Study: MS patients find hope in stem cell transplants
It is estimated that 2.3 million people throughout the world suffer from multiple sclerosis, according to Healthline. For people in Maryland, MS is a disabling condition that affects a person's nerve cells. It is uncertain what causes the condition and the symptoms that people experience may include loss of vision, fatigue, paralysis, numbness, muscle spasms and stiffness, dysfunctional bladder, memory issues and problems with language. However, patients may find hope in a new stem cell transplant therapy.
In a new study, medical professionals looked at the disability measurements of 151 people who were given a stem cell transplant over four years ago. Out of this group, Healthline states that 80 percent of the patients have not experienced any relapse of their symptoms. One patient, for whom the therapy appears to have been successful, states that she struggled with severe fatigue. The drug she was on did not prevent her from having relapses of the condition and as a result, she was unable to engage in daily activities such as walking, using a glass to drink from, holding a toothbrush and writing.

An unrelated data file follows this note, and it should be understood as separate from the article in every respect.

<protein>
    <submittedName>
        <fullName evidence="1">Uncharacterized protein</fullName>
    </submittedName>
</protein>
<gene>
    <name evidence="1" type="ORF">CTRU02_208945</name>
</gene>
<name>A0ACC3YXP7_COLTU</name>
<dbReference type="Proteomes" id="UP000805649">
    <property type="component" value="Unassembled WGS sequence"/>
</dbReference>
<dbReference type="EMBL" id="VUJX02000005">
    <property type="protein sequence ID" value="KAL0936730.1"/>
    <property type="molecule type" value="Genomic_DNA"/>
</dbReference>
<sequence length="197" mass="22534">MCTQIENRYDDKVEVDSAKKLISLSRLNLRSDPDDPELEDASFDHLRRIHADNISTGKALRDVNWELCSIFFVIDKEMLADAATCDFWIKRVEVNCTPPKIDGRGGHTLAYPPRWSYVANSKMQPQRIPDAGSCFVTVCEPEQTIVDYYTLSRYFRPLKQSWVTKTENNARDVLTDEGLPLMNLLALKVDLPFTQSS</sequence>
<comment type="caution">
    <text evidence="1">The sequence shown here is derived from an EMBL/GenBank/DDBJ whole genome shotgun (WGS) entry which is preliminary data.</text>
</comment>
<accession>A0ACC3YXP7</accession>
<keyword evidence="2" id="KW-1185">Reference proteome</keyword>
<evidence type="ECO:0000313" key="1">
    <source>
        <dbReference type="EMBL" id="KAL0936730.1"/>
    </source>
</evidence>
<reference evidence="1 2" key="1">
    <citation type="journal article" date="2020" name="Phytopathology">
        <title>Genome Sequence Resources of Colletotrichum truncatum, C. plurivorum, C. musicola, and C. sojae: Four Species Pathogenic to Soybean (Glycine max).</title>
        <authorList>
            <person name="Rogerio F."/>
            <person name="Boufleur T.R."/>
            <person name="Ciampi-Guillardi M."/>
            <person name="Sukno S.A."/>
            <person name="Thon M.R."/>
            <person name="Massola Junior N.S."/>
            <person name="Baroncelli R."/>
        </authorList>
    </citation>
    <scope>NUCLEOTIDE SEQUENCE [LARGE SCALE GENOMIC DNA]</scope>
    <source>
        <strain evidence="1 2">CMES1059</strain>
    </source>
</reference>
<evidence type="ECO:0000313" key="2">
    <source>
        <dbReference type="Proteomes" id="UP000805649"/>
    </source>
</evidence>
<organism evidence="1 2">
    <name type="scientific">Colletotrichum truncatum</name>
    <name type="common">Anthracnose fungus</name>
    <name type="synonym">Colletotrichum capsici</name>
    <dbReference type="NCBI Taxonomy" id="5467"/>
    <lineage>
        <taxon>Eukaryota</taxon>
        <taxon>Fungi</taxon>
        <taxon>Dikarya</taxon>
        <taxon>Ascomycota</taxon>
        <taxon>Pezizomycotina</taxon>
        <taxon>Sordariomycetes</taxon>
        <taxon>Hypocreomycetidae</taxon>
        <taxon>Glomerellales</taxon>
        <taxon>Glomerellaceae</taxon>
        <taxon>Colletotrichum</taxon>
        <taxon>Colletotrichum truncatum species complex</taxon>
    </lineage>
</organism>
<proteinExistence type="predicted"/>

Currently, only people who qualify for the stem cell transplant under compassionate use, or who volunteer for a clinical trial, can receive the therapy. Before the stem cells are inserted, the medical team exposed the patients to low-dose chemotherapy to reduce their immune system. This allowed the system to be rebooted by the stem cells, which come from the patient's blood. The transplant is only recommended for patients who are on a disease modifying therapy drug and are still experiencing relapses. It is not recommended to people in the secondary progressive stage of the condition.